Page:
There is no immediate reason to walk down Felbridge Close, a residential cul-de-sac behind 1960s flats off Leigham Court Road. The street is more of a service road, hidden behind a pleasant, but ordinary, block of flats called Newdigate House. Its name is recorded on maps but there is no street sign – just ‘Private Road’ painted on the tarmac. St. Peter’s Church opposite, perched on a slope, confident and chunky, looks more exciting. Yet, around the corner is one of the most remarkable views in Streatham. Past a long row of garages, the hill drops away behind bungalows built into the slope. The gradient is astonishing, especially for London. This is the edge of the ridge between Streatham and West Norwood and, from its crest, the whole of South West London is visible, in a sweep from Wimbledon Common to the North Downs. The ground immediately below was too steep to build on, and scrubland blends into hidden woods below.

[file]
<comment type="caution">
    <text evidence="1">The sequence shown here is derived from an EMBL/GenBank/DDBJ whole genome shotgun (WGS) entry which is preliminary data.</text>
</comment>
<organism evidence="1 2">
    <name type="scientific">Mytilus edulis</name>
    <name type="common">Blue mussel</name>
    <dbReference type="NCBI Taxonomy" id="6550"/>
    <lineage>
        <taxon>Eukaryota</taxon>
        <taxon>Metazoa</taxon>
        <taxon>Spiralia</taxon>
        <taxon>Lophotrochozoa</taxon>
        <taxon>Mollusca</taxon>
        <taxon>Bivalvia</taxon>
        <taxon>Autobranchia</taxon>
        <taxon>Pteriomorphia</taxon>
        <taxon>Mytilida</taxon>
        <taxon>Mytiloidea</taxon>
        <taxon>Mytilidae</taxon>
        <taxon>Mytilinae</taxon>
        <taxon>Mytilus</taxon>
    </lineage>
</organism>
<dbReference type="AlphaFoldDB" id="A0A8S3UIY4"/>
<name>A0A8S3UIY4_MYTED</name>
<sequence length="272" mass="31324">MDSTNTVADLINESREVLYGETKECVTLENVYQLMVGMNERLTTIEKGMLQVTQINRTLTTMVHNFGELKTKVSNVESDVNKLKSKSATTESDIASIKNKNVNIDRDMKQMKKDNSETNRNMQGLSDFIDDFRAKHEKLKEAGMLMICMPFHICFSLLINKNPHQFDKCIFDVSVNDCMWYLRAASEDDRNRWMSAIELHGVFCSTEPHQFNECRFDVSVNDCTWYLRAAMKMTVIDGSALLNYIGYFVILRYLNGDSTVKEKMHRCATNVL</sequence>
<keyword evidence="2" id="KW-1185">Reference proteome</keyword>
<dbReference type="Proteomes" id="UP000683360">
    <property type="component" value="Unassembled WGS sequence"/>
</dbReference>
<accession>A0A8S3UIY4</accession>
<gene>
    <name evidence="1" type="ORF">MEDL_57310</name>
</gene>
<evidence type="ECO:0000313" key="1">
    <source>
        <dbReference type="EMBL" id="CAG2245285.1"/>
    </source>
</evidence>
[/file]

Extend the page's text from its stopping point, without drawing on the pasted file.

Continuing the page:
The bungalows have gardens that gaze into the sunset. On one of the hottest days of a too-hot lockdown July, the street was still and soundless apart from a low hum which we took, at first, for a generator. It took time to realise that, in fact, it was made by bees. The back wall of the communal garages, 60 feet long, was entirely covered in a blanket of ivy alive with bees, more than I had ever seen in one place. Reality stuttered and paused, as it had at regular intervals throughout lockdown and, in the moment before it restarted with the cough of a motorbike on Leigham Court Road, the bees, the Streatham slopes, the outer boroughs, the greenbelt and the Surrey Hills merged into a complete whole.